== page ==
“Believing is doubting, knowledge is power.” Of all the things I remember from my conversation with Prophet Ashton Travis Miller yesterday, that statement sticks out clearly in my mind. At that point he was encouraging me to watch YouTube videos by a couple of Rasta elders. He reassured me that they had nothing to do with religion, and were just the facts. With the facts, you know that you know; without facts, you just have belief, which leads to doubt. Although I think there’s room for belief where not every detail is accounted for – I have only the vaguest understanding of what keeps planes in the air, but I still love flying – I understand the comfort beneath his assertion. Moreover, I know that his statement was connected to the fact that he’s part of a religious minority in our country: somewhat respected, veiled in mystery, not generally taken seriously.
Travis has been a Rasta for 16 years, although if you ask him his first answer will be that he has always been a Rasta: their truths were his truths even before he was formally introduced to them. He was born and raised in Nassau, then he moved to Abaco for over a decade, and a few months ago came back to Nassau. I’ve never met a Rasta who didn’t sell peanuts, until Travis that is. He stands by the light at the Bernard Road intersection, offering juices, punches and prayer mats. Here I need to make an important distinction. Most people consider a punch to be a mixture of juices right? For Rastas a punch is a drink that contains non-dairy milk.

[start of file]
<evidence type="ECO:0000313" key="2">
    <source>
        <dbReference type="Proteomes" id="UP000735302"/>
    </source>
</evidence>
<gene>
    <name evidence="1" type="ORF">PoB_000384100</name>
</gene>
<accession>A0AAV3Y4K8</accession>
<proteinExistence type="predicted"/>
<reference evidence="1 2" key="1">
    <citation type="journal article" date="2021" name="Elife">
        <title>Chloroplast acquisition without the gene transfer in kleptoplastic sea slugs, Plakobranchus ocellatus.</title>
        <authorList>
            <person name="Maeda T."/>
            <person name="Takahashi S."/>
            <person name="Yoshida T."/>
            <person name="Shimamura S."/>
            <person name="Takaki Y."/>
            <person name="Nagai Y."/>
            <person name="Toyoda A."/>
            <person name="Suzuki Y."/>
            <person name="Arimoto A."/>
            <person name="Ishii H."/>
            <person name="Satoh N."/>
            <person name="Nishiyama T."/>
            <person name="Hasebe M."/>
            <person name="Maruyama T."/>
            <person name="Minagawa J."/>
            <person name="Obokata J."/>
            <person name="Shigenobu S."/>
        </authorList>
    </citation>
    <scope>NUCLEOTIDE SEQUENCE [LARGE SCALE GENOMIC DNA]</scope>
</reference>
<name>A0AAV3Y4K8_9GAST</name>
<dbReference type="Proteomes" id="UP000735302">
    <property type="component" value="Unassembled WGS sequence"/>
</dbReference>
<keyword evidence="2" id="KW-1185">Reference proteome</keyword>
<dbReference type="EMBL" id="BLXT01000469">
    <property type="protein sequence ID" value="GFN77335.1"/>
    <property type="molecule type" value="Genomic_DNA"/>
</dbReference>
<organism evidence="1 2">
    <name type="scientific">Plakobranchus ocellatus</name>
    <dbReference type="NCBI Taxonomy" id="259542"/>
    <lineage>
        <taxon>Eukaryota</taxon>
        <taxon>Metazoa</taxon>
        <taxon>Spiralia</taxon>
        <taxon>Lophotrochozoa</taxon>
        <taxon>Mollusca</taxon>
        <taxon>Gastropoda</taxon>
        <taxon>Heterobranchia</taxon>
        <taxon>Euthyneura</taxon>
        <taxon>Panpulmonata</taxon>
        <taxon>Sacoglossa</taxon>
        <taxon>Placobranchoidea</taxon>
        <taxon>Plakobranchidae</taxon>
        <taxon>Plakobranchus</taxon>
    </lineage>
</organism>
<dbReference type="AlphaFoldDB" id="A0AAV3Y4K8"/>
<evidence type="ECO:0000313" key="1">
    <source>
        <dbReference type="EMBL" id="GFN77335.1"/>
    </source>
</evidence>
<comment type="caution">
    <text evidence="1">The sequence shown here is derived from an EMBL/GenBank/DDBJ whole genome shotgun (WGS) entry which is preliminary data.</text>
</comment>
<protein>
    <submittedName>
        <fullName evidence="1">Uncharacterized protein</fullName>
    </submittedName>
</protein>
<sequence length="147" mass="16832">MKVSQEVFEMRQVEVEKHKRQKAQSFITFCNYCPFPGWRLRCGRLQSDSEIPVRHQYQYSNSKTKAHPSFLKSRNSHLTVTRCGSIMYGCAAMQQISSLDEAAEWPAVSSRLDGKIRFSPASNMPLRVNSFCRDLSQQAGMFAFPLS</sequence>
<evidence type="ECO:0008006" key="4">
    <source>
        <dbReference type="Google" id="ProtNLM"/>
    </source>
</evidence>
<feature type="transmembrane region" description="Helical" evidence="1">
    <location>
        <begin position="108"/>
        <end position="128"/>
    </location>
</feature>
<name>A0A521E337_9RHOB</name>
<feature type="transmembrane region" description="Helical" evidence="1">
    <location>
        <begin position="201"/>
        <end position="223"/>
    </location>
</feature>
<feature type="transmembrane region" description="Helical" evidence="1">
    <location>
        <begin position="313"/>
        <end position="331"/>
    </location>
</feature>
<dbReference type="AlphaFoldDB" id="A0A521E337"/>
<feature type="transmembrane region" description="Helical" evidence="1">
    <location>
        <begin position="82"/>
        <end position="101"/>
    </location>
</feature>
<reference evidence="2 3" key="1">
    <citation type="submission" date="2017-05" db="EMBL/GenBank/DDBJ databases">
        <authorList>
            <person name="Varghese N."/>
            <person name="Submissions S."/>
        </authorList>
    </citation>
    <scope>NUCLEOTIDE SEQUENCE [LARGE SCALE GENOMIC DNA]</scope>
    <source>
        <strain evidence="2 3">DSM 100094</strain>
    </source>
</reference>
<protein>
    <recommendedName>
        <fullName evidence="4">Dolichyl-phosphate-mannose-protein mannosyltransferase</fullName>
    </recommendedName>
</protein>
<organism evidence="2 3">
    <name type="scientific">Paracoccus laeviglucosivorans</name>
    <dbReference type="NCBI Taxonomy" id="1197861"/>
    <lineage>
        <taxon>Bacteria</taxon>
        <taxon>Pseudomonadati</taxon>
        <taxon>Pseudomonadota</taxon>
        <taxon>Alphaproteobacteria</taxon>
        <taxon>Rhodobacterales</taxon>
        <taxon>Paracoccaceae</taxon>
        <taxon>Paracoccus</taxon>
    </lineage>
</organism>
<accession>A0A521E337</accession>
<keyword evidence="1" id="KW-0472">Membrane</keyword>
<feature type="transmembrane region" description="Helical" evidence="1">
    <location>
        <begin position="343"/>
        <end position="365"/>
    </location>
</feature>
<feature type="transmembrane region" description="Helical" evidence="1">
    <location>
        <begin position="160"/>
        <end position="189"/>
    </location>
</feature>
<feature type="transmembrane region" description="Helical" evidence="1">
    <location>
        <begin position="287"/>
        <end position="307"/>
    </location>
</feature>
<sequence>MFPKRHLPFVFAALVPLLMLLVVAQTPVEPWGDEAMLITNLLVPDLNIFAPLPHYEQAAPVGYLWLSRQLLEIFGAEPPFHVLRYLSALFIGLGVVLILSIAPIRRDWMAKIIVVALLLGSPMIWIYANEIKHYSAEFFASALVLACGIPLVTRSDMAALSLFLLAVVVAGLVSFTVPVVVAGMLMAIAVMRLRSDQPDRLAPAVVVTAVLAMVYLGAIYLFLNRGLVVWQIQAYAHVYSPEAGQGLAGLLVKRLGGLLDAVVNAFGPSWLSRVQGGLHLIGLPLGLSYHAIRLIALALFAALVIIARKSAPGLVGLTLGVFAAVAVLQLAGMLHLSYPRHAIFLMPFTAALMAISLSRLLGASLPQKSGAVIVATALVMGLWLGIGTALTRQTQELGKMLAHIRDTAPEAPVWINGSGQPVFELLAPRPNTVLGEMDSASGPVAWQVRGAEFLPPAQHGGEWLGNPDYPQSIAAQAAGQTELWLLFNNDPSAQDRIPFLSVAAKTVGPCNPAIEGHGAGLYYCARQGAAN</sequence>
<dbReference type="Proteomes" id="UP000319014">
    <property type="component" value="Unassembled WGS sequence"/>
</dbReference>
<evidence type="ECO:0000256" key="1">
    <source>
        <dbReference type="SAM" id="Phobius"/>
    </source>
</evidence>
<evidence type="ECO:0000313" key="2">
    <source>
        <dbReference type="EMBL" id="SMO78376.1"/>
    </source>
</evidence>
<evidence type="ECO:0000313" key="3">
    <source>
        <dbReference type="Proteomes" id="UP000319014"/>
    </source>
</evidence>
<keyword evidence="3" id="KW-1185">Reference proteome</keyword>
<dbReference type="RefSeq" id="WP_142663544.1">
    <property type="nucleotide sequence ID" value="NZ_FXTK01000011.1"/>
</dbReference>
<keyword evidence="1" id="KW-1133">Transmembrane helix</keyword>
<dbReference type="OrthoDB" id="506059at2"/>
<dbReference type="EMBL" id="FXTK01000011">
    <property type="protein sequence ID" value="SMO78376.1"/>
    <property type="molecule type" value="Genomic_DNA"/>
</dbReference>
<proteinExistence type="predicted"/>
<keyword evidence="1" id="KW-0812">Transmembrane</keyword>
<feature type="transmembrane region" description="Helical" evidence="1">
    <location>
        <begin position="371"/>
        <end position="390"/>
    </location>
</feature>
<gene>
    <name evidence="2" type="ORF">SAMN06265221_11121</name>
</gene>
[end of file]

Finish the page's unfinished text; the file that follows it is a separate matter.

Plant-based, whole foods eating is a foundation of the Rastafarian religion. Long before it was trendy to eat organic and preservative-free, Rastas understood and preached the power of food as medicine. The finer dietary points vary from Rasta to Rasta, but in general their food is chock-full of nutrition. Things are no different with Travis. He’s got anti-inflammatory, antioxidant, brain-boosting juices like ginger-lime-turmeric and moringa-sorrel. Then there are the protein-rich, immunity-boosting and skin-clearing punches like peanut, beetroot and soursop. His work day starts around noon, and he “rumbles” at the light till 6pm when he packs up and heads home. Before he gets going he eats two veggie patties, and he sips a juice of his own through the afternoon instead of stopping for a break.
I hung around with Travis for about an hour, watching as he spread love and goodwill to everyone driving by, regardless of whether they bought anything. He already has a couple of regular customers, and I watched one driver recommend his juices to a potential first-time buyer. “They’re all good! That one is my favourite!” a woman said to the man in the car beside her. She was talking about the moringa-sorrel, which I already had my eye on; her endorsement sealed the deal for me and for the other driver. It was so good! Cool, refreshing and even more fun to drink because of its pretty pink colour.
You might think that waving a camera around in public places would have people ducking and hiding their faces, but it’s not unusual for people to flag me down and pose for me. Now that I think about it, this has only happened with men and boys. Wonder what that means? Anyway, yesterday was no different: a couple teenagers and a man in a jeep waved for my attention.
It was a fun way to spend the afternoon. Travis was friendly and open, and taught me more about Rastafarianism. For instance, he told me that they teach self-reliance, self-confidence and self-sufficiency – hence the abundance of Rasta entrepreneurs! He was also generous, gifting me that moringa-sorrel juice I enjoyed. He’s selling drinks for a friend at the moment, until he can get his own operation up and running again. Hopefully that day comes soon. If you’re ever in the area don’t hesitate to support!